When It Comes to Cardiac CT, Specialized Credentialing is Essential

The topic of cardiac CT credentialing came up at the recent International Society for Computed Tomography meeting and raises interesting points on the specialized training. Some wonder with the comprehensive residency and fellowship training that’s required to earn the title of “radiologist”, just how necessary this special credentialing for cardiac CT is. Dr. U. Joseph Schoepf of the Medical University of South Carolina points out that it is essential and ideal for cardiac imaging.

Schoepf notes, “The truth is that cardiac CT is the new kid on the block for many practitioners who finished their training more than a decade ago.” He went on to say that anyone who wants to read cardiac CT needs special training, but “there aren’t enough institutions out there that have enough volume in cardiac CT to really appropriately train residents and fellows.”

Dr. Schoepf is 100 percent correct. Cardiac CT requires relatively extensive subspecialty training plus a fair amount of experience for proficiency. Even a Board Certified Radiologist can’t pick it up overnight or at a weekend course.

Subspecialty certification and re-certification after an appropriate time are very good initiatives. A Certification of Added Qualification (CAQ) in cardiac CT is just as meaningful as one in Pediatric Radiology or Interventional Radiology. It provides some assurance about a radiologist’s level of knowledge and practice excellence.

To read more about the importance of experience when it comes to CT, please click here.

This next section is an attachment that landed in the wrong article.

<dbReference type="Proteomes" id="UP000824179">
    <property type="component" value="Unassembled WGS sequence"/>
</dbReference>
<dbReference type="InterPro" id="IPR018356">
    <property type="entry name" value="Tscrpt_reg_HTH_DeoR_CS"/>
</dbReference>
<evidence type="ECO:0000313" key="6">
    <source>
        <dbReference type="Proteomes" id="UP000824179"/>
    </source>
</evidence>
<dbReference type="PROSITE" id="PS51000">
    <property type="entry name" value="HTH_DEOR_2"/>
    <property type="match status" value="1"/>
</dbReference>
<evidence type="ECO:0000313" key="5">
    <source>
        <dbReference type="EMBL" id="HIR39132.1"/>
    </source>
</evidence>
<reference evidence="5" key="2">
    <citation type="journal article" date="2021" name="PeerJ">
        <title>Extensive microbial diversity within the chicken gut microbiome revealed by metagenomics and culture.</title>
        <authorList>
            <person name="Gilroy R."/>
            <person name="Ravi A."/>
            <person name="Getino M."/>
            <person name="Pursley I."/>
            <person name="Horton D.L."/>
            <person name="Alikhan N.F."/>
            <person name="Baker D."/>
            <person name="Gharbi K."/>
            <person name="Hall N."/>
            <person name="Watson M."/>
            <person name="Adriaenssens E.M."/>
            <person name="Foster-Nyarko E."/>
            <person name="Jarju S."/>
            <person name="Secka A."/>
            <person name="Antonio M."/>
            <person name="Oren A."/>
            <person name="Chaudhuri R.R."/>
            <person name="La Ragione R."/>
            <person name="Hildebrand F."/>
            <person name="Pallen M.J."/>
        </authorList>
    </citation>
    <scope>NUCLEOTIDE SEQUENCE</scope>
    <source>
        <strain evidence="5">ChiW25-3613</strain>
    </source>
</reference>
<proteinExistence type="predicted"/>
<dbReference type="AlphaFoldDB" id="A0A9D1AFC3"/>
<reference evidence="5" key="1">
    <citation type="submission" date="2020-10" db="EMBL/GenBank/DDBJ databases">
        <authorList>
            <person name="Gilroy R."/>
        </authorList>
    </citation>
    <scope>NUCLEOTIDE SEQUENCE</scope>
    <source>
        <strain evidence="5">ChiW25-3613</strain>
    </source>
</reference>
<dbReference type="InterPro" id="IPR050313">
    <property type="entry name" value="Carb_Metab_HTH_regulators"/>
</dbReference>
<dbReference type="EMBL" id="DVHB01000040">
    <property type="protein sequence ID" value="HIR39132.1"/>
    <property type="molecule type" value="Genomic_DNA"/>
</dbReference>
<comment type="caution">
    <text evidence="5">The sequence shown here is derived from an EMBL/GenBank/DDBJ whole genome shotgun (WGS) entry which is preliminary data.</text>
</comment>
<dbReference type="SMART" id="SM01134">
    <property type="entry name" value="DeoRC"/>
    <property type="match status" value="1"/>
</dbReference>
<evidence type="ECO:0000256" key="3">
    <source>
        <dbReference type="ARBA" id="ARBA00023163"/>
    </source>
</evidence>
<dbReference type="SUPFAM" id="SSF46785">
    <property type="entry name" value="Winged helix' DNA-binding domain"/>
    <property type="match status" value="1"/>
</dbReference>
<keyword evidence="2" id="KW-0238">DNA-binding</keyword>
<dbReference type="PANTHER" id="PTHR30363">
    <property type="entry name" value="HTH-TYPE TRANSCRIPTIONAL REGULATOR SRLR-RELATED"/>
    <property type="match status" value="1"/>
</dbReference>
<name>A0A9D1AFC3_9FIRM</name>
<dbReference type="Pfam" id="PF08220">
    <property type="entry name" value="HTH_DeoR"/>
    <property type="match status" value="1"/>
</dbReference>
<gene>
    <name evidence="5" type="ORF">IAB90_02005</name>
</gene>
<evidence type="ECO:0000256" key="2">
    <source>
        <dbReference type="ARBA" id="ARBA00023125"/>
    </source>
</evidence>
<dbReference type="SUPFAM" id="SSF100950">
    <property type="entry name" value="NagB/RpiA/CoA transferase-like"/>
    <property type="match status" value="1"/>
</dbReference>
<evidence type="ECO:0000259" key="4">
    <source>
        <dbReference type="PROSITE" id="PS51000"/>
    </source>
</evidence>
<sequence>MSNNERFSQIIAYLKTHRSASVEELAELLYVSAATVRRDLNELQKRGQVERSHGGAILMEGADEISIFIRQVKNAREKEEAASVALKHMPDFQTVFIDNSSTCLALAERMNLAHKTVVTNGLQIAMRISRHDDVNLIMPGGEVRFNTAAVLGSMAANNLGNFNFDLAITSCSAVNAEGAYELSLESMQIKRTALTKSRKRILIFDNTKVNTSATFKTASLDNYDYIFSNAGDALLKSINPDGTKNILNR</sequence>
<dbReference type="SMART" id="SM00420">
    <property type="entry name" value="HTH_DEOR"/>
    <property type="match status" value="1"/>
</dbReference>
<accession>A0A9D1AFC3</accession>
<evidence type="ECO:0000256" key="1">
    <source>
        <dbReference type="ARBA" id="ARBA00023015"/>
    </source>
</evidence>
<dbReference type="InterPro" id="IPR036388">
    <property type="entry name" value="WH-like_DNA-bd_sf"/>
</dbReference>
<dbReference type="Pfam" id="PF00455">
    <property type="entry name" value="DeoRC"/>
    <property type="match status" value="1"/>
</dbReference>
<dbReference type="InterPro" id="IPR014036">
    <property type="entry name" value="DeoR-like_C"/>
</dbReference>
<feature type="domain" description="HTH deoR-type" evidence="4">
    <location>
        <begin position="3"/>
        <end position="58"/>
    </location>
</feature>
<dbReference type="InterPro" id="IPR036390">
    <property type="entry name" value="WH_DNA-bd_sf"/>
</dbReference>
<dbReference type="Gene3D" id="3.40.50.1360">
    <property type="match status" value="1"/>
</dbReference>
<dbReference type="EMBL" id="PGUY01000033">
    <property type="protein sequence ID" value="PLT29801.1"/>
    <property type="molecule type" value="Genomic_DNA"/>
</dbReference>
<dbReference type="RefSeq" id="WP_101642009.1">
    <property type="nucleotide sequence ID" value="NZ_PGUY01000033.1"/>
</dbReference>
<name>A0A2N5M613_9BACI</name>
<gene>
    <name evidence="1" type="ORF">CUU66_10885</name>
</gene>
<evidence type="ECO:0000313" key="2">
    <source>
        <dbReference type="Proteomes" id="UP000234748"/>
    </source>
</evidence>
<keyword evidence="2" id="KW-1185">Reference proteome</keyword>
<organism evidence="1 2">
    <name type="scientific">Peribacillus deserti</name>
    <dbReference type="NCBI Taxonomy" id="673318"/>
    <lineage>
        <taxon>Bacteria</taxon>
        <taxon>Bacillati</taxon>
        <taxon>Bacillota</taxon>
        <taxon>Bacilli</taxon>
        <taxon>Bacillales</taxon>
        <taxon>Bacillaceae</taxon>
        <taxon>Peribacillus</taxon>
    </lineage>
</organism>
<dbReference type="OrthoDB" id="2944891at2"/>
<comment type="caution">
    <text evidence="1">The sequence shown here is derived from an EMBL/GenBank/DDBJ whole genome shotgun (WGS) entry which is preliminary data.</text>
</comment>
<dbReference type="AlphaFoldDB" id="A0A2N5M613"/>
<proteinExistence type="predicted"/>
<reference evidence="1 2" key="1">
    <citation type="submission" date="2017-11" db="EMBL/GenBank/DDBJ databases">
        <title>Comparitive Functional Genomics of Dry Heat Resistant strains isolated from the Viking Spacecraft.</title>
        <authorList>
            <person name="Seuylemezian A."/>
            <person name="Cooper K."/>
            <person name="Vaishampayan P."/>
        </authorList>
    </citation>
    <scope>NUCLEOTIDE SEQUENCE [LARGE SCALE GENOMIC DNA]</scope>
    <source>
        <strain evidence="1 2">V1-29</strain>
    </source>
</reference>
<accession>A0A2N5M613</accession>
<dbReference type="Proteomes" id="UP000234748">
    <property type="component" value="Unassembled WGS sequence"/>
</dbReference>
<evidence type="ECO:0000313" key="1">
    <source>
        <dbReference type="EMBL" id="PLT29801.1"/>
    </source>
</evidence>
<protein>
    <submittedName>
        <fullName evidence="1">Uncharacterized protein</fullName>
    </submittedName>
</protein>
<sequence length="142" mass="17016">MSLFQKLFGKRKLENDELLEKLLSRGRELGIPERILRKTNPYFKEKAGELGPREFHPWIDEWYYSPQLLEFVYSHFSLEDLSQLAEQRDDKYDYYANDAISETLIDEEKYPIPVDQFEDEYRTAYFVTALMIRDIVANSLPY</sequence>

Low Dose CT for Cardiac Imaging

Findings of a recent population-based study featured in the Journal of American College of Cardiology (JAAC) suggest cardiac imaging may be putting younger adults at risk due to radiation exposure.

“The study demonstrated that there are sizable rates of radiation exposure for patients 35-54 years, many of whom will likely live long enough for such long-term complications (as malignancy) to potentially develop,” wrote Jersey Chen, MD.

While the results may make cardiologists give further thought to the tests they recommend and alternatives they can use, others point out that the benefits of the test must be weighed against the risks of radiation exposure.

It is very unusual for a patient in this age range to get a cardiac CT scan. But if they do need one, we can now scan them using less than 2 mSv of radiation (compared to 10-25 mSv in 2005).

That means the risk of dying from a cancer induced by the CT scan (1 in 4,000) is about the same as the risk of dying in a car accident if they were to drive 70,000 miles (about 5 years of driving for the average American) which is also about 1 in 4,000.